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The Witches' Guide to Economic Survival


Spirits of Wealth and Abundance

Jambhala

IT’S VERY HARD to focus on spirituality if you’re hungry or worrying about having enough money to pay the rent. Although some ascetics abandon all worldly possessions, they are the exception, not the rule. The average person may find that worldly concerns (food; shelter; medicine; bills; survival) get in the way of pursuing a spiritual path. That’s where Jambhala comes to the rescue. Jambhala, sometimes called the Wealth Giving Buddha, provides for one’s physical needs so that you can focus on your soul. Theoretically, at least, Jambhala does not provide wealth for wealth’s sake but so that you can live a better, more elevated, highly spiritual existence. (Orthodox versions of his legend suggest that Jambhala only helps those pursuing a Buddhist path; however Jambhala is an extremely popular spirit and many non-Buddhists or casual Buddhists testify to his generosity and assistance.) The name Jambhala derives from jambhara, the Tibetan name for the citron fruit (Citrus medica), a symbol of wealth and fertility. There are various versions of Jambhala’s origins and true identity:
  • Jambhala is a pre-Buddhist Tibetan spirit incorporated into the Buddhist pantheon
  • Jambhala is Kubera, India’s Lord of Wealth incorporated into the Buddhist pantheon
  • Jambhala is an emanation of a Bodhisattva, for instance, a wealth-giving path of Avalokiteshvara.
  • Jambhala is an emanation of the Buddha who realized that hunger and poverty prevented so many from pursuing the Dharma and sought to remedy the situation.
Jambhala’s sacred animal is the gem spitting mongoose. Precious gems pour endlessly from the mongoose’s mouth in the same manner that Jambhala causes wealth to flow towards you. Jambhala accepts the most inexpensive of offerings: give him some water daily. Good deeds and donations on behalf of the less fortunate will also please him.

The short version of his mantra is:
OM JAHM BA LA JA LEN DRA YA SO HA!

– An excerpt from The Encyclopedia of Spirits by Judika Illes (HarperOne, 2009)

Lakshmi

LAKSHMI, Lady of Wealth, Good Fortune and Beauty bestows abundance. Lakshmi, spirit of luxury and happiness, brings vitality to all living things. Among the most beloved spirits of modern India, Lakshmi is actively venerated by some one billion Hindus as well as Buddhists, Jains, goddess devotees and independent practitioners around the world. Almost by definition, she is lovable. She is everything that is good, sweet, pleasurable and joyful.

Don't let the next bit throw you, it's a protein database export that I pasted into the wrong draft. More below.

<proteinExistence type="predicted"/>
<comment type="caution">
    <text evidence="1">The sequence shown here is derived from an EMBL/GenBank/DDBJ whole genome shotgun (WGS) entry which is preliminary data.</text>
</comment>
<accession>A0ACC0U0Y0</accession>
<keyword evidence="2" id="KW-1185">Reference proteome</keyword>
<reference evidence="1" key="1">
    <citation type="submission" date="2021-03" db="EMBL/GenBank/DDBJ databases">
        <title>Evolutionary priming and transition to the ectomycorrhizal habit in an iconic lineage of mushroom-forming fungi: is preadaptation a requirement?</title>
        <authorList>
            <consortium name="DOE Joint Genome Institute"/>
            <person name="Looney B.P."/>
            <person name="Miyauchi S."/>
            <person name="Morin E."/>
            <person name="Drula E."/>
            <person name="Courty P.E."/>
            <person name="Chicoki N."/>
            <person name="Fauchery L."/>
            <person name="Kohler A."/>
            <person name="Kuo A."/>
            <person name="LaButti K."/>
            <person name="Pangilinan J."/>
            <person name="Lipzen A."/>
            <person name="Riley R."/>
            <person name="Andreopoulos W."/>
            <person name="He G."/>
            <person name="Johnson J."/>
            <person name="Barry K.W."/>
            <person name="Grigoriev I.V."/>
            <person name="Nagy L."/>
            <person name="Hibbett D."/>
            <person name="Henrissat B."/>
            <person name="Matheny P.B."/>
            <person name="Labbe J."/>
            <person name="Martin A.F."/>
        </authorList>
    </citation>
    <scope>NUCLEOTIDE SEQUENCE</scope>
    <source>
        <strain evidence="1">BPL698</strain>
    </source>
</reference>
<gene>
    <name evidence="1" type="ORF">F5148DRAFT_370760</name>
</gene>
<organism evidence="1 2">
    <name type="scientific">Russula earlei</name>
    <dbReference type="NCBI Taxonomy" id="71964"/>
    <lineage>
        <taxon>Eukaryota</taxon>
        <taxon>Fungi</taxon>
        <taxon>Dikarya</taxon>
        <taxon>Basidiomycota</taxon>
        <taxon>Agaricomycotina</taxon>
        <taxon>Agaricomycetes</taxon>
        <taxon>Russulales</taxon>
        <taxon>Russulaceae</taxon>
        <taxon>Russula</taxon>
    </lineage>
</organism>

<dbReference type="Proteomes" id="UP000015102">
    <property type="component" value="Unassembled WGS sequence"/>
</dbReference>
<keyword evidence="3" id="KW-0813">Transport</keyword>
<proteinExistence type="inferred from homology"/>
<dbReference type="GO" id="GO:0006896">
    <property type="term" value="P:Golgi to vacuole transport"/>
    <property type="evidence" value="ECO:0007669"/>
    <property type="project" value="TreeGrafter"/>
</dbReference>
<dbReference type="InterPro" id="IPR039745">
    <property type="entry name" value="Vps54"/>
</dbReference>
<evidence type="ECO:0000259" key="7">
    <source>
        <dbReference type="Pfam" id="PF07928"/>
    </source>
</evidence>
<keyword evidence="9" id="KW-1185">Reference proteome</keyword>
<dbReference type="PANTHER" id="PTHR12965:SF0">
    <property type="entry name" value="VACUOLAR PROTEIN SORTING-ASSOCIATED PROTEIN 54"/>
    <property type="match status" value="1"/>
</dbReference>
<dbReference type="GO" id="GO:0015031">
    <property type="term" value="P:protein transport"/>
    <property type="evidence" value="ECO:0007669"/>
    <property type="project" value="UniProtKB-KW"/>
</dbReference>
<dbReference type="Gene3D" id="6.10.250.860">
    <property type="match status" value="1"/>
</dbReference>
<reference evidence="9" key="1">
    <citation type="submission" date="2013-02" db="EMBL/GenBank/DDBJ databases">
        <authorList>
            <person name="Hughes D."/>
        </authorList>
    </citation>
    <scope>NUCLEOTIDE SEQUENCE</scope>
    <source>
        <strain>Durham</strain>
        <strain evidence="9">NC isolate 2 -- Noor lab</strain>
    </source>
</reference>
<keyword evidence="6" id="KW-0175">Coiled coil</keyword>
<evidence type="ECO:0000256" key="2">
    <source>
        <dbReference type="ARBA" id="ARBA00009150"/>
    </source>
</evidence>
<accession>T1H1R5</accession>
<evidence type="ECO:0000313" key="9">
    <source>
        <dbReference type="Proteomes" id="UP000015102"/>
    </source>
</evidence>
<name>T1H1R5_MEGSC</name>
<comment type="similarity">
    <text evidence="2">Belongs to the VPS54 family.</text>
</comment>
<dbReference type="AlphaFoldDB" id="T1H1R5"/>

Lakshmi bestows fertility, health and wealth. Her lucky white elephants shower Earth with rain and abundance. She is the very personification of good luck and fortune. The only negative thing one might possibly say about Lakshmi is that, in the manner of fortune, she is fickle. She won’t do anything bad but she gets bored easily. If not properly venerated or enticed to stay, she’ll just leave, taking her gifts (joy, wealth, luck) with her.

Lakshmi is venerated on home altars in attempts to keep her near. Lakshmi expects devotees to expend some effort: simply posting her image and leaving it there is insufficient. Light candles, incense and/or lamps (butter or oil are traditional) and place before her image; on a daily basis, if possible. Shop keepers place her image near the cash register to stimulate sales and light lamps in her honor.

– An excerpt from Judika Illes’ Encyclopedia of Spirits (HarperOne, 2009)

Nang Kwak

Nang Kwak is a Thai spirit of wealth. Her image is kept in homes and stores to attract customers, business, money, prosperity and financial stability. Immensely popular, she is considered a spiritual magnet for good fortune.

Nang Kwak may be an indigenous Thai spirit or she may be a derivation of the Hindu spirit Parvati. Like many other Thai spirits, her power is accessed through amulets created in her image. Images of Nang Kwak come in assorted sizes: small enough to wear around your neck or large enough to be the central focus of an altar. Her image is ubiquitous throughout Thailand and in Thai restaurants around the world.

Nang Kwak’s image depicts her as a beautiful, kneeling woman dressed in traditional Thai clothing. She holds a money bag securely in her lap and lifts one of her hands, either left or right, in a gesture of beckoning. This gesture allegedly beckons prosperity, money, customers, business, luck and good fortune to her devotees. Although anyone may petition her, she is especially associated with shop-keepers, peddlers, and owners of small businesses and restaurants.

– More information about Nang Kwak and other spirits of wealth and abundance may be found in The Encyclopedia of Spirits by Judika Illes (HarperOne, 2009)
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